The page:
The obscure practices of Father Boullan – Tribune de Lyon

The story begins in 1824, when Joseph-Antoine Boullan was born in Saint-Porquier, a small village in Tarn-et-Garonne. Few elements of his childhood are known except that of his early commitment to the religious path. After brilliant studies at the seminary of Montauban, the young man was sent to Rome to take a doctorate in theology.

This article is part of our summer saga around witchcraft and the occult in Lyon. All our articles.

There, he will be part of the Congregation of the Precious Blood, where he will impose bloody flagellations on himself in order to “to do penance for the people”. Back in France, Joseph-Antoine Boullan settled in the Alsatian convent of Trois-Épis. Deeply interested in mystical studies and neo-spiritualism, the young man was passionate about supernatural facts.

In 1853, he set about translating The Divine Life of the Blessed Virgin, an exercise that he repeated many times with the publication of other pious works once he settled in Paris. Until then, few elements go against this priest, apparently devoted to “to suffer for others”. But the perverse nature of his practices will be revealed when he founded the religious congregation of the Work of Reparation.

Exorcism and bloody hosts

Regularly called upon to exorcise nuns suffering from mental disorders, Abbé Boullan entered into contact with Adèle Chevalier, a blind nun who miraculously regained her sight after going to the alpine sanctuary of La Salette. Together, they founded the Work of Reparation in the city of Sèvres in 1859, in which they maintained a secret affair.

Provisionally authorized by the Bishop of Versailles, the congregation was however quickly noticed. In order to “exorcise evil”, Joseph-Antoine Boullan and Adèle Chevalier indulge in infamous practices with the nuns. It was reported that the priest spit in the mouths of these, that he made them drink his urine and painted them with poultices made from fecal matter “in order to cure them”.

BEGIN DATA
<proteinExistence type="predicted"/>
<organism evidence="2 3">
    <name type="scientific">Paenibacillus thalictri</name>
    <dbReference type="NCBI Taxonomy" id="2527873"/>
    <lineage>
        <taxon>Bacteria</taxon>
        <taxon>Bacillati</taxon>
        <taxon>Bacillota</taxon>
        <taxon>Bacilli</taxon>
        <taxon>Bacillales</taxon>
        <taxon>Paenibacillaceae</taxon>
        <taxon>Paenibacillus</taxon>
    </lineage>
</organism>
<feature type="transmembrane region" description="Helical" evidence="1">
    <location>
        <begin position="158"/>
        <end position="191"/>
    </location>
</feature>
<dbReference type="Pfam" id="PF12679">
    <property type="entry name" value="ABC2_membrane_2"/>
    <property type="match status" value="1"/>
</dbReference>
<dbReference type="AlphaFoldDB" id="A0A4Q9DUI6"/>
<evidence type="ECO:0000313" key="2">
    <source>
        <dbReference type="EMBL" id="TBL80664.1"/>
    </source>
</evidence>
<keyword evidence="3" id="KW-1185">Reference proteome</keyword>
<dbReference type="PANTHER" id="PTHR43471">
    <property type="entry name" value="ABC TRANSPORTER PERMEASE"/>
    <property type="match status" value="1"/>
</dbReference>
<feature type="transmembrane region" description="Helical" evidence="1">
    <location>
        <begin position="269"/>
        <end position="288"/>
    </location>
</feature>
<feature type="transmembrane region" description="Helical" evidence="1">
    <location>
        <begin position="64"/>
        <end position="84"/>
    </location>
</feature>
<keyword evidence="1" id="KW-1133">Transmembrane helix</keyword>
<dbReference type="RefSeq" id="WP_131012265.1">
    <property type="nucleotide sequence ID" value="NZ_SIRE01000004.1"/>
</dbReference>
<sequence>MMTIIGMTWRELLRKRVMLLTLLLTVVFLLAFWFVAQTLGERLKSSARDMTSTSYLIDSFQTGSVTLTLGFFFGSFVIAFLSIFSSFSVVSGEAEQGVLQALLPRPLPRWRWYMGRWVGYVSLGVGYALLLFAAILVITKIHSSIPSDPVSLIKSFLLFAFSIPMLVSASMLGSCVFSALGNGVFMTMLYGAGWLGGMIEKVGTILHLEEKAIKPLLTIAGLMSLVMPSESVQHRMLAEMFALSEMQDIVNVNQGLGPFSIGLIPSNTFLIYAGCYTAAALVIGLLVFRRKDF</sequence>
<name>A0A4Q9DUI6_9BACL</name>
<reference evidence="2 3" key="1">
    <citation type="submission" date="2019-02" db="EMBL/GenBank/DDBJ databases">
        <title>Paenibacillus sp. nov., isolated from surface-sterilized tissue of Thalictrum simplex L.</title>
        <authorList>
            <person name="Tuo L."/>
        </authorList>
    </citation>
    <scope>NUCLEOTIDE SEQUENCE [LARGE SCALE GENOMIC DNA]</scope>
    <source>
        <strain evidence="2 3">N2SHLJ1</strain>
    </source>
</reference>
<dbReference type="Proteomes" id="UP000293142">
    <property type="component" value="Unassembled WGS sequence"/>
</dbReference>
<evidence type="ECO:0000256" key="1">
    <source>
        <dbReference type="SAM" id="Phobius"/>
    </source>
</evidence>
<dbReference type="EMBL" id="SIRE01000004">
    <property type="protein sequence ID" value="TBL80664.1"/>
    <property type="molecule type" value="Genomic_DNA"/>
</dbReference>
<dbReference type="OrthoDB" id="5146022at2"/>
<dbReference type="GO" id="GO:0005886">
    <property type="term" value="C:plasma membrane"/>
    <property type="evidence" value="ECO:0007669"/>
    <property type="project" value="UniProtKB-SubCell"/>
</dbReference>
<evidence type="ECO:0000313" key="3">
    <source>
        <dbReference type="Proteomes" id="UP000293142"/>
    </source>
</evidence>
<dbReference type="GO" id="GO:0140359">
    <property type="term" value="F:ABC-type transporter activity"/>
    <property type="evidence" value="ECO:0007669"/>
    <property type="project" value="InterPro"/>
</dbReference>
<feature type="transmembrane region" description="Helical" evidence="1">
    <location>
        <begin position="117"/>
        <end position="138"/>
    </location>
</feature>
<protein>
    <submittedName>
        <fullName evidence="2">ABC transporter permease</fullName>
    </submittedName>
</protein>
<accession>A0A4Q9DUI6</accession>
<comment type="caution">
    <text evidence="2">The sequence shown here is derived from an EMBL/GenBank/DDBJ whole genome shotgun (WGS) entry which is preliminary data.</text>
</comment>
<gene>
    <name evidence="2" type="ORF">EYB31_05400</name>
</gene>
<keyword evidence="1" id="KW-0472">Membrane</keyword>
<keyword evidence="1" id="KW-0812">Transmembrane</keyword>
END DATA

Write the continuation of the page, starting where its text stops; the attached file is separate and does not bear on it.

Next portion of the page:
The priest conducted rituals of love and glory, in which one had to rub naked in groups. He also delivered “bloody hosts” that oozed blood.

Accusations of fraud

Beyond these practices deemed satanist, Adèle Chevalier and Joseph-Antoine Boullan are accused of fraud. The couple received money from religious wishing to curry favor with the Blessed Virgin. Following these revelations, they were both sentenced to three years in prison.

Even more sordid, a rumor has it that Father Boullan would have made the child born of his hidden union with Adèle Chevalier disappear. Abbé Boullan’s heretical practices led to his expulsion from the Church in 1875 and the cessation of Annals of Holinessa pious magazine of which he was the editor.

Prophecy usurpation

It was after this banishment that Abbé Boullan became interested in the doctrine of Eugène Vintras, the so-called prophet Elijah and founder of the Work of Mercy. “My plan is to go to Lyon, the main purpose of this trip is to study more and more deeply the mission of Elijah”, he wrote in a letter addressed to the Lyon congregation. The fallen priest landed in Lyon on February 20, 1876.

On the death of Eugène Vintras, Joseph-Antoine Boullan declared himself as his successor, an assertion quickly rejected by the community of the prophet. No matter, Father Boullan persisted in his faith by creating the Carmel of Elijah. At the same time, he continues to “cure the possessed” in the company of Madame Thibault, a clairvoyant with whom he lives in a building on rue de la Martinière.

An over-publicized death

Considered as “sorcerer and instigator of a filthy sect” in the world of occultism, Abbé Boullan declared himself a martyr, convinced that he was meant to be harmed. A few days before his death on January 4, 1893, the old man confided to his relatives that he was going to die, convinced that the famous occultist Stanislas de Guaita had bewitched him.

The story of his death from a mysterious illness caused much ink to flow. According to Nicolas Le Breton, a specialist in “offbeat stories” from Lyon, what made this affair famous was the “media barouf which ensued between the few defenders of the abbot and his detractors.

The obscure history of the abbot inspired the author Joris-Karl Huysmans who recounts the facts in his 1891 novel entitled The low.As for the priest’s bloody hosts, the writer would have recovered them and sent them to the Vatican, where they would still be kept today.

This article is part of our summer saga around witchcraft and the occult in Lyon. All our articles.

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The obscure practices of Father Boullan – Tribune de Lyon

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